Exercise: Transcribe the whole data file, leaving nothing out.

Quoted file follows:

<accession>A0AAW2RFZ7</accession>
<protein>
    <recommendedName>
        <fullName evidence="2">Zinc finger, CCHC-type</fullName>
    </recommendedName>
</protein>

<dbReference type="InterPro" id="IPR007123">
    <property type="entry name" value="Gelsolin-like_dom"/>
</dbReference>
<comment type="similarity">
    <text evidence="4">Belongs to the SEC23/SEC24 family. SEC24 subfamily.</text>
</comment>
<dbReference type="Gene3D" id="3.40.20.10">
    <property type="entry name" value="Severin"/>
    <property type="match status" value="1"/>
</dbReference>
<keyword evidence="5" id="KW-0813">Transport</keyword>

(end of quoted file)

<accession>A0AAW2RFZ7</accession>
<protein>
    <recommendedName>
        <fullName evidence="2">Zinc finger, CCHC-type</fullName>
    </recommendedName>
</protein>

<dbReference type="InterPro" id="IPR007123">
    <property type="entry name" value="Gelsolin-like_dom"/>
</dbReference>
<comment type="similarity">
    <text evidence="4">Belongs to the SEC23/SEC24 family. SEC24 subfamily.</text>
</comment>
<dbReference type="Gene3D" id="3.40.20.10">
    <property type="entry name" value="Severin"/>
    <property type="match status" value="1"/>
</dbReference>
<keyword evidence="5" id="KW-0813">Transport</keyword>